You asked, we answered! Send us your burning health questions and we’ll help answer them in our weekly series of the most popular health FAQs:
Q: Is coffee bad for my health?
A: If you are healthy and active, organic coffee is not bad for your health. In fact, moderate caffeine intake, as well as other micronutrients from organic coffee, has a variety of positive health benefits as well as significant performance benefits.
However, caffeine added to an unhealthy and stressed lifestyle places additional strain on our bodies, and this combination is unhealthy.
Coffee with milk and sugar—that is always bad for your health.
If you can discipline yourself to having a maximum of two small cups of organic coffee daily, consumed with meals or before cardio or weight training, then coffee can actually become a helpful tool for your performance and physique transformation goals. A morning coffee with a high protein and healthy fat breakfast is included in almost all of my performance diets, and for athletes and highly active individuals, a second coffee mid afternoon with a protein shake and handful of raw nuts is also completely acceptable.
Now, when I say a cup of coffee, I don’t mean a large Starbucks. I’m talking about an artisan brewed freshly roasted and ground organic coffee in a small cup, providing a maximum of 125mg of caffeine.
If you are suffering from adrenal fatigue, or if you have abused caffeine in the past, then I suggest you give this beloved bean a little break, and switch to enjoying one cup of green tea daily, or my favorite, Yerba Mate tea. This invigorating South American tea has multiple health benefits, including a sustained release of energy with considerably less caffeine than coffee.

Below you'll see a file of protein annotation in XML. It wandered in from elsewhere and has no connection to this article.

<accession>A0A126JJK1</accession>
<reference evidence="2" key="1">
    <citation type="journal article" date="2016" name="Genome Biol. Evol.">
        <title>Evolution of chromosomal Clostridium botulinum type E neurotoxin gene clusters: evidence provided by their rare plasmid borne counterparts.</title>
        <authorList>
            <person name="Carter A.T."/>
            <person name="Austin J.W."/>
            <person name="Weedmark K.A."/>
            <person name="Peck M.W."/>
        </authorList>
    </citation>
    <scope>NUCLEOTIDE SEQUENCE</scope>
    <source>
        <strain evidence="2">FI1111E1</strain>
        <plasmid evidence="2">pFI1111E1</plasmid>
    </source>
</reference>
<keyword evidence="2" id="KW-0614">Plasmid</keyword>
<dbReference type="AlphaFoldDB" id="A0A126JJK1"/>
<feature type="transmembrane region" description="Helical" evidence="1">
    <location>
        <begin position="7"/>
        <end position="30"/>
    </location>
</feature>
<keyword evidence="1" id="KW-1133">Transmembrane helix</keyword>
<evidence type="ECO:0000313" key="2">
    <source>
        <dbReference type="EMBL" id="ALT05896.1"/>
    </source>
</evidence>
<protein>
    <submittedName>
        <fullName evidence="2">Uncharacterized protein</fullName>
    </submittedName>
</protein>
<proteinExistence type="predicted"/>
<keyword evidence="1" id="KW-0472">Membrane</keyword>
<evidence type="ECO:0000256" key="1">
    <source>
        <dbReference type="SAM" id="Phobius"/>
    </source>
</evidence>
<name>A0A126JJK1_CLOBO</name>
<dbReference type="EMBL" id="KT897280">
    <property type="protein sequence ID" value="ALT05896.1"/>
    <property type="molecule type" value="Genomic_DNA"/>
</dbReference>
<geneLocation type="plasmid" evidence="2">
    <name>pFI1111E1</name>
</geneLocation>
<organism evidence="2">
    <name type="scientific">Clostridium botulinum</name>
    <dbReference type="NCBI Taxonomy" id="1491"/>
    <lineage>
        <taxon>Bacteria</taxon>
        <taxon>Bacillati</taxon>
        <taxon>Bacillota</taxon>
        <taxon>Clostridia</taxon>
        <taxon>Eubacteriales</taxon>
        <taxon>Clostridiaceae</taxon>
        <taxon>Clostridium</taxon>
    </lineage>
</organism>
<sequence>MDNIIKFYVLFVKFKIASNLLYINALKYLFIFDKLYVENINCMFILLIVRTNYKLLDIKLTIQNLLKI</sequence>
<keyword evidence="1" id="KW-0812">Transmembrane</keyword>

Q: Why do people say that fruit is bad for me and will make me fat?
A: Fruit is not “bad” for you at all. Fruit is one of nature’s miracles—but make no mistake, fruit is sugar, and if you are trying to lose fat or repair your digestive health, you will benefit from eliminating simple sugars for a certain amount of time.
When you are fit, consistently active, and have a healthy insulin response, small portions of organic, fresh (or flash frozen) fruit are absolutely fine in your diet. Fructose is the real health issue, so choose fruits that are lower in fructose. There is no single food or meal that will make you fat- only your bad habits and repetitive patterns can do that. If you are having trouble losing fat, and you acknowledge that you have high fruit intake in your daily diet, try to reduce your fruit portion to once daily, consisting of ½ cup of berries. Watch what will happen. With the reduced sugar intake from your smaller portions of fruit, you will quickly begin to notice fat loss from this simple dietary modification. Here are some common fruits that I highly recommend; most have a relatively low fructose content:
- Grapefruits and tangerines
- Lemon and lime
Q: Why are carbohydrates so bad?
A: Carbohydrates are not so bad. However, carbs are fuel, and if you keep pumping too much fuel into your body, it will negatively affect your energy levels, and you will never need to use your own stash of it (body fat).
Pop Quiz: What hormone directly controls fat loss and fat storage? The answer is insulin. What nutrient directly controls insulin? Carbs. So what are we going to do? CONTROL OUR CARBS!
It can actually be that simple.
If you want to have an effective nutrition plan that will yield lasting results, you cannot underestimate the need to control your insulin. If you want to feel energised all day, get a lean body, and look better naked, you have to control your blood sugar.
If you can discipline yourself to snack on raw nuts and seeds or veggies when you get hungry instead of reaching for carbs, you will see an improvement in your physique and energy levels fairly quickly. Carbohydrates are a tool. They can enhance performance, or they can negatively affect your physique and your mood. This is where knowledge and conscious decisions, and self-control, become your best friends.